ORAC values were measured for all samples and N. laevis protein extracts exhibited the highest GAE and TE (trolox equevalent) compared to S. platensis and C. vulgaris (4.06±2.89, 3.56±1.24 and 2.97±1.31 mg GAE g-1 sample, and 1989.17±579.3, 1806.17±249.7 and 1590.17± 263.9 μM TE g-1 sample, respectively) (p< 0.05). The calculated IC50 for protein extracts from N. laevis, S. platensis and C. vulgairs were 1.36±0.17, 5.96±2.49 and >6 μM TE respectively. The IC50 for N. laevis, S. platensis and C. vulgairs Alcalase®CLEATM hydrolysates were 0.67±0.05 , 0.13±0.05 and 1.03±0.04 μM TE respectively. The IC50 of Flavourzyme® hydrolysates of N. laevis, S. platensis and C. vulgairs were 0.34±0.05 , 1.38±0.08 and 1.66±0.06 μM TE and using trypsin hydrolysates, the IC50 were 0.67±0.05 , 7.17 and 2.89±0.06 μM TE, respectively.
Superoxide anion radical scavenging activity of trypsin hydrolysates from N. laevis were the highest achieved (118.45±0.00% and IC50 was 0.24±0.00 mg mL-1), followed by Alcalase®CLEATM (112.62±0.01% and IC50 was 0.70±0.00 mg mL-1) and Flavourzyme® (93.84±0.00% and IC50 was 0.30±0.00 mg mL-1). S. platensis proteins and hydrolysates in this study did not show significant superoxide radical scavenging activities, and the highest scavenging activity achieved was with trypsin hydrolysates (58.99±0.06% and IC50 was 1.21±0.00 mg mL-1). C. vulgaris protein extracts showed better superoxide scavenging activity than hydrolysed samples (115.44±0.00% and IC50 was 0.24±0.00 mg mL-1), followed by trypsin hydrolysates (90.61±0.02% and IC50 was 0.30±0.00 mg mL- 1), Alcalase®CLEATM (88.68±0.01% and IC50 was 0.37±0.00 mg mL-1) and lastly Flavourzyme® hydrolysates (76.70±0.01% and IC50 was 0.24±0.00 mg mL-1).
The highest xanthine oxidase inhibition activity was achieved by Flavourzyme® hydrolysates of N. laevis at 156.14±7.58% and IC50 was 2.12±0.00 mg mL-1. S. platensis protein extracts showed the highest xanthine oxidase inhibitory activity (103.48±6.90% and IC50 was 2.07±0.03 mg mL-1), C. vulgaris protein extracts also showed better xanthine oxidase inhibition activity compared to the hydrolysed samples (85.35±7.32%, IC50 was 2.01±0.06 mg mL-1) (p> 0.05).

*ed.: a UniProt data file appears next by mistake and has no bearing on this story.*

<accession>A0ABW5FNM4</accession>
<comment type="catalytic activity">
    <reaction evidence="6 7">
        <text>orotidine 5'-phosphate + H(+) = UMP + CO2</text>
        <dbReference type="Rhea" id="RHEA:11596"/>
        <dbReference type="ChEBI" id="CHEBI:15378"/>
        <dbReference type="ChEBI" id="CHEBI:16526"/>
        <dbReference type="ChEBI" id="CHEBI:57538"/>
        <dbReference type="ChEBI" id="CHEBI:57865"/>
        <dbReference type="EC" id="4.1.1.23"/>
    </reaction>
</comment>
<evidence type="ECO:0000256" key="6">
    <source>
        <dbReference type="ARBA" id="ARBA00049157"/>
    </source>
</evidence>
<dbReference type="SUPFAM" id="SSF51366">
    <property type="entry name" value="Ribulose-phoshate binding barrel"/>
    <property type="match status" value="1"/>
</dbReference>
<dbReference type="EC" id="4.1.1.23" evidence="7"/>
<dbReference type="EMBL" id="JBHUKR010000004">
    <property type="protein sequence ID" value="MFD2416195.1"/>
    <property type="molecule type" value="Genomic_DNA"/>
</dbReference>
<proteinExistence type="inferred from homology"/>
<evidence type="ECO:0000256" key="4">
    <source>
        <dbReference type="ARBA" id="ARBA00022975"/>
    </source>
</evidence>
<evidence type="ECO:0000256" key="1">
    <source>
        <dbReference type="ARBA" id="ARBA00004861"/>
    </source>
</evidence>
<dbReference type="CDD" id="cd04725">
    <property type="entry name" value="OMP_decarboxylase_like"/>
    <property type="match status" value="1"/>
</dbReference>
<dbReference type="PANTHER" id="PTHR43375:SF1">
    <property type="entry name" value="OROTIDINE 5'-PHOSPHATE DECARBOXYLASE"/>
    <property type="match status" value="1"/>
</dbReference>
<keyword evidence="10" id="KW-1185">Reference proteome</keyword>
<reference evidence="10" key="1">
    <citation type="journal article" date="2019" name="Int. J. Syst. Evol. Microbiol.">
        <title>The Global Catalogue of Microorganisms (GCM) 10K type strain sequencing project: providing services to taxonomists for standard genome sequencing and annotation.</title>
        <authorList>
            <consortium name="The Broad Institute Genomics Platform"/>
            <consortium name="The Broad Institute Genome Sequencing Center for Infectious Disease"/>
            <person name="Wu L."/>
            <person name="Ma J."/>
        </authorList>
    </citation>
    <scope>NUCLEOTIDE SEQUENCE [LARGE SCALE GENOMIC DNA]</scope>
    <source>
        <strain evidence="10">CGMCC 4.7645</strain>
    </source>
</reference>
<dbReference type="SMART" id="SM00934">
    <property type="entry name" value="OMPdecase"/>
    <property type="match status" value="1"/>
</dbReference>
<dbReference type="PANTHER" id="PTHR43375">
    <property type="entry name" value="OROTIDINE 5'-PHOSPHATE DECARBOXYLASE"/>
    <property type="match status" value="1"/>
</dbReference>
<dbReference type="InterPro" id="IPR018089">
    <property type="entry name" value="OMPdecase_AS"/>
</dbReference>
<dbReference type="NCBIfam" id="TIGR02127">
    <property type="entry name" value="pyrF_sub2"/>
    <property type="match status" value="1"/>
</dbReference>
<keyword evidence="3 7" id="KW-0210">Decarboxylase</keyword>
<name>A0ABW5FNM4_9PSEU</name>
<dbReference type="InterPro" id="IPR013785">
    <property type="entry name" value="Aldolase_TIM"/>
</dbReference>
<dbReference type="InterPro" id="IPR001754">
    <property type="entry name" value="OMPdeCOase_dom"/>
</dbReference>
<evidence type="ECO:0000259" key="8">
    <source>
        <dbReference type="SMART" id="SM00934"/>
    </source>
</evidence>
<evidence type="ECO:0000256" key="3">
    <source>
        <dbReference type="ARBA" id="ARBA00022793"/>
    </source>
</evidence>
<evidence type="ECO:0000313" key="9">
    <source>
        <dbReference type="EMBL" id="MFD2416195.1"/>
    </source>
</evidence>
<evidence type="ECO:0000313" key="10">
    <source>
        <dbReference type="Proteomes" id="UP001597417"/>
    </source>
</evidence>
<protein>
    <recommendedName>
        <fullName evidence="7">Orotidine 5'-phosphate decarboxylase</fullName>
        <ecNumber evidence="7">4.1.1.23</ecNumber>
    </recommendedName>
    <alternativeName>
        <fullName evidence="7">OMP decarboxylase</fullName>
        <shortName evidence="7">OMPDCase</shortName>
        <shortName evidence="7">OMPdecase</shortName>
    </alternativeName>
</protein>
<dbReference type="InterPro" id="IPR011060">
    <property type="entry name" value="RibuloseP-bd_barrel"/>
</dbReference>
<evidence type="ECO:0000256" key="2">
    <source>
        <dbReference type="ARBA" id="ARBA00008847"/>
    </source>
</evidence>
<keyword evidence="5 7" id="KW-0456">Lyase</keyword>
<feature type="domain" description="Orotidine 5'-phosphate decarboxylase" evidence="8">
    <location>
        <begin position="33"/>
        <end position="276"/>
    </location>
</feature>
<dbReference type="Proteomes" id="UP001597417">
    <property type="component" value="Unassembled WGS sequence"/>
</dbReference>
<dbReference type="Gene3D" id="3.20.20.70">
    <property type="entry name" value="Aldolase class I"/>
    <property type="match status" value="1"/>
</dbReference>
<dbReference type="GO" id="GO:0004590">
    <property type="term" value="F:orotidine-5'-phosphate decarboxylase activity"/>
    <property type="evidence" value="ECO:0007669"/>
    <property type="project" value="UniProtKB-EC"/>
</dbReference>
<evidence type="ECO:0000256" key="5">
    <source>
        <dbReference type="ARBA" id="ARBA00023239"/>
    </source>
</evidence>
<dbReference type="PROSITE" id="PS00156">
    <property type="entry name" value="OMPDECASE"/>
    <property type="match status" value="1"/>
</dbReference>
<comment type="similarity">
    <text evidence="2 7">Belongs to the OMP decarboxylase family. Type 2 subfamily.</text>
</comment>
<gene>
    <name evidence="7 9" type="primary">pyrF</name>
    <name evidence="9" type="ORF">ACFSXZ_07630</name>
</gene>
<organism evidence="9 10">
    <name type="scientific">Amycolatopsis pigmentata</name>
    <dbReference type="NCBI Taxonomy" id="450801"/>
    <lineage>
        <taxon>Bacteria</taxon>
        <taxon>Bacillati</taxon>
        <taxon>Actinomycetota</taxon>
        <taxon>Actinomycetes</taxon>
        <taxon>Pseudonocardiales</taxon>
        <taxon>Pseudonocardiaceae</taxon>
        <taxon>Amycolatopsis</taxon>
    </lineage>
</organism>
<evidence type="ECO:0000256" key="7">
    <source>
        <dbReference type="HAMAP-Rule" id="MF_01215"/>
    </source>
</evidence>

In addition, protein extracts and hydrolysates showed antagonist effect toward acetylcholinesterase (AChE) and angiotensin-I converting (ACE) enzymes. The highest inhibitory activity of AChE was of obtained for Spirulina proteins (46.30±0.03 %, IC50 2.05±0.03 mg mL-1) followed by Nitzschia (32.32±0.12 %, IC50 1.09±0.11 mg mL-1) and Chlorella (20.98±0.02 %, IC50 2.97±0.01 mg mL-1). Flavourzyme® hydrolysates showed better AChE inhibitory activity, especially those of N. laevis (52.64±0.61%, IC50 1.59±0.00 mg mL-1). ACE was highly inhibited by Nitzschia proteins (138.08±0.01 %, IC50 0.40±0.13 mg mL-1) followed by Chlorella (90.15±1.32 %, IC50 1.55±2.00 mg mL-1) and Spirulina (83.79±0.11 %, IC50 0.27±0.04 mg mL-1). Trypsin hydrolysates of protein extracts from all three phyla showed better ACE inhibitory activities compared to other enzyme hydrolysates (88.03±7.47 % and IC50 1.63±0.01, 95.17±12.82 and IC50 0.68±0.06, and 61.36±23.42 and IC50 2.63±0.01 mg mL-1 for N. laevis, S. platensis and C. vulgaris trypsin hydrolysates, respectively) (p> 0.05). Protein extracts and hydrolysates did not show antibacterial or bactericidal activities against the tested organisms with the used range of concentrations.
Aqueous protein extracts and hydrolysates from Nitzschia, Spirulina and Chlorella have shown in vitro antioxidant, anti-angiotensin I-converting enzyme and anti-acetylcholinesterase activities, suggesting potential new sources of bioactive proteins and peptides of different phyla with nutraceutical and pharmaceutical potentials. Until now, most of the biological activities of microalgal-derived bioactive proteins and hydrolysates have been observed in vitro. Therefore, further ex vivo research studies are needed in order to investigate their potential market as nutraceuticals and pharmaceuticals based on their therapeutic potential shown in this study.